I decided to hit a few balls one afternoon before playing a round of golf with a friend. We were travelling and had only one car, so my wife drove me to the course and decided to stay with me until my tee time came.
While I was hitting with my 3-wood – and not particularly well, I might add – one of the golf pros came to the driving range to prep for an upcoming lesson. He watched me hit a few balls and, to my relief, turned to my wife and asked why she wasn’t hitting alongside me. She replied that she had never really played any golf except for the miniature variety. After some coaxing, he finally convinced her to get up and hit a few balls with one of my clubs.
Before long, with his guidance, she was hitting fairly long and pretty damn straight. I felt surprised and a bit proud.
I thought I had dodged a bullet when the pro had focused on my wife, but that soon changed as he pointed to me and said, “OK. It’s your turn again.” Reluctantly, I addressed a few more balls. I sliced, I hooked and even whiffed a few times.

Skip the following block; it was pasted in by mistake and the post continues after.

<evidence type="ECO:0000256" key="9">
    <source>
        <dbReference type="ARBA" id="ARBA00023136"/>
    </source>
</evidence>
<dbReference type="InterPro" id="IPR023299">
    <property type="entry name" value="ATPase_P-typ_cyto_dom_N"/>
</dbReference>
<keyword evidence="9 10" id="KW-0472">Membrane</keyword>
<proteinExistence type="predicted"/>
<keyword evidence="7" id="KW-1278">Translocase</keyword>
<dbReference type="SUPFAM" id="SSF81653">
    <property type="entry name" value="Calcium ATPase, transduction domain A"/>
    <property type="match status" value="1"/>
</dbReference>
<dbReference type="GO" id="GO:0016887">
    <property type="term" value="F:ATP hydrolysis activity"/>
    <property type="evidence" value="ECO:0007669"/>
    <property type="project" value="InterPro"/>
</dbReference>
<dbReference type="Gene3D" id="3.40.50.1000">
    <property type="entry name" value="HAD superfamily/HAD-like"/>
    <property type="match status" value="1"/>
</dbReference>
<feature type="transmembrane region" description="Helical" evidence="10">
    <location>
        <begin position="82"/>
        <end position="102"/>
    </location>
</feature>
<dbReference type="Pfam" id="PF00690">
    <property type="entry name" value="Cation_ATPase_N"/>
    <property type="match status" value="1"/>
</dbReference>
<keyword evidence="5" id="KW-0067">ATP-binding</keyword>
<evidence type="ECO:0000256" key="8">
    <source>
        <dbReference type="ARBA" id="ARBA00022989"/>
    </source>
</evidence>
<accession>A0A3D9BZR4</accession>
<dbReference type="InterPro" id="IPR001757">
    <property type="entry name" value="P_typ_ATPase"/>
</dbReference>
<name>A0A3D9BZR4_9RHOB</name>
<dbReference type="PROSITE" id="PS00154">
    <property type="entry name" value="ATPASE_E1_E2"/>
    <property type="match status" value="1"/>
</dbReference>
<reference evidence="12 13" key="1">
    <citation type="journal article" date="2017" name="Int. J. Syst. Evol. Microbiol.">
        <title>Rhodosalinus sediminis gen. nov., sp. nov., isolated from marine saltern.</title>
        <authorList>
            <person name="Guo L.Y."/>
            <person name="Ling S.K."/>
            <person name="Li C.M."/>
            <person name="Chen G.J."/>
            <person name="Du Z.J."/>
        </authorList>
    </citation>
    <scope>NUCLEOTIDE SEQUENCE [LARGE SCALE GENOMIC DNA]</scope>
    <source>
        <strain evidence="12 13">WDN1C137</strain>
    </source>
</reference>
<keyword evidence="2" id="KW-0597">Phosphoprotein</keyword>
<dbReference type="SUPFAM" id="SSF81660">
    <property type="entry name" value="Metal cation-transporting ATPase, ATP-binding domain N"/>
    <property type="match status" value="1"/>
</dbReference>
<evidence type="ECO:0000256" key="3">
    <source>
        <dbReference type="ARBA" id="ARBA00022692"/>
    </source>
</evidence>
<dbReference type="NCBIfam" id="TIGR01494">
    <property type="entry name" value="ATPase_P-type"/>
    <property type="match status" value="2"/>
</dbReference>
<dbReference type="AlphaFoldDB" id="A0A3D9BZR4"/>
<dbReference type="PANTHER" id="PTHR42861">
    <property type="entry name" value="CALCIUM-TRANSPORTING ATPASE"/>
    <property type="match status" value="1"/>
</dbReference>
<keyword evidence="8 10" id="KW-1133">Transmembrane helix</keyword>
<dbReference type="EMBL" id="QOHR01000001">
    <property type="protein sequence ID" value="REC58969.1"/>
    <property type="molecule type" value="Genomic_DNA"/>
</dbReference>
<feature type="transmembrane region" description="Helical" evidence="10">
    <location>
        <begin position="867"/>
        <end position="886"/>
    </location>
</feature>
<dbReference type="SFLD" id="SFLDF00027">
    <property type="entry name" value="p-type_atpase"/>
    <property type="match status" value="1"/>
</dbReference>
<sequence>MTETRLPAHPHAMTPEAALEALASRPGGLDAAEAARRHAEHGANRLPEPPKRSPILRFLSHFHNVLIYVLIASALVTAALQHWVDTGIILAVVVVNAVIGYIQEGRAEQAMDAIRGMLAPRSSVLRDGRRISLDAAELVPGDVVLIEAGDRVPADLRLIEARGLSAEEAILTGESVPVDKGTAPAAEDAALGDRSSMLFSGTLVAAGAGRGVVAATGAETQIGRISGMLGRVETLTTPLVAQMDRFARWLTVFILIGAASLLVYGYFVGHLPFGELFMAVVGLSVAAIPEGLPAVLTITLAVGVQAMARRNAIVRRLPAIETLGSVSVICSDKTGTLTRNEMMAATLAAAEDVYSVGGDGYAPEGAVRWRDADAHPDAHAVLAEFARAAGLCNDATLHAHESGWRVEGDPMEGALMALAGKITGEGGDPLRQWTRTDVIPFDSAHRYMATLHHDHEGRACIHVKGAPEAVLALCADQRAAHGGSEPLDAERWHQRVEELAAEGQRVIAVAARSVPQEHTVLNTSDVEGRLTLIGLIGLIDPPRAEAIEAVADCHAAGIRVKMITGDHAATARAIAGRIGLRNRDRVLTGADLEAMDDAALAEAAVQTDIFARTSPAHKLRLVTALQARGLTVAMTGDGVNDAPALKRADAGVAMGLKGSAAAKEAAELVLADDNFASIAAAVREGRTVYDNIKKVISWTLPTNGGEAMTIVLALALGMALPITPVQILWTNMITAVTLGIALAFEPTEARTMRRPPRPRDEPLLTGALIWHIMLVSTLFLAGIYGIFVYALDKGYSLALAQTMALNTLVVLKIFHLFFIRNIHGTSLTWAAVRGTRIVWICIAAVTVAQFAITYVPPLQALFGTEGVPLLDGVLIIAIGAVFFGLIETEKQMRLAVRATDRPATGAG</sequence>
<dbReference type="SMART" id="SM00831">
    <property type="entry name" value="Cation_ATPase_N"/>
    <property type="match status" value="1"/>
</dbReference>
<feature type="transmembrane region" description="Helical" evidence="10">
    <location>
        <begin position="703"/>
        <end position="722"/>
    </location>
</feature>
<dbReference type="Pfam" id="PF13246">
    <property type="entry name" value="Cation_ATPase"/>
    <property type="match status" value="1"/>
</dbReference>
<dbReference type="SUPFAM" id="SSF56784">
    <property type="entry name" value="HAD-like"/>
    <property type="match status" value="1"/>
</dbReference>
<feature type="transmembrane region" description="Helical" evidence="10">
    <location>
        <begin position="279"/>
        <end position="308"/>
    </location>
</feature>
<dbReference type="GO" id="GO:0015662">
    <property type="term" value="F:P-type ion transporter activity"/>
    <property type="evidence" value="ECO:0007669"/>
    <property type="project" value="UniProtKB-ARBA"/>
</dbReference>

“How long have you been golfing?” he asked.
“About 20 years.” I answered.
“I think I know your problem,” he said. “You PLAY more than you PRACTICE!”
Now, many years later, I am still a pretty lousy golfer. Why? I never practice. It takes a tremendous amount of dedication, discipline, consistency and commitment to become truly successful in any chosen endeavor.
By contrast, the typical salesperson rarely spends time practicing the fundamentals, or on innovating and upping their game.
Here are a few quotes about practice from or about those who consistently up their game:
“No matter how good you get you can always get better, and that’s the exciting part.“. Tiger Woods
“If you are not willing to learn, no one can help you. If you are determined to learn, no one can stop you.” Zig Ziglar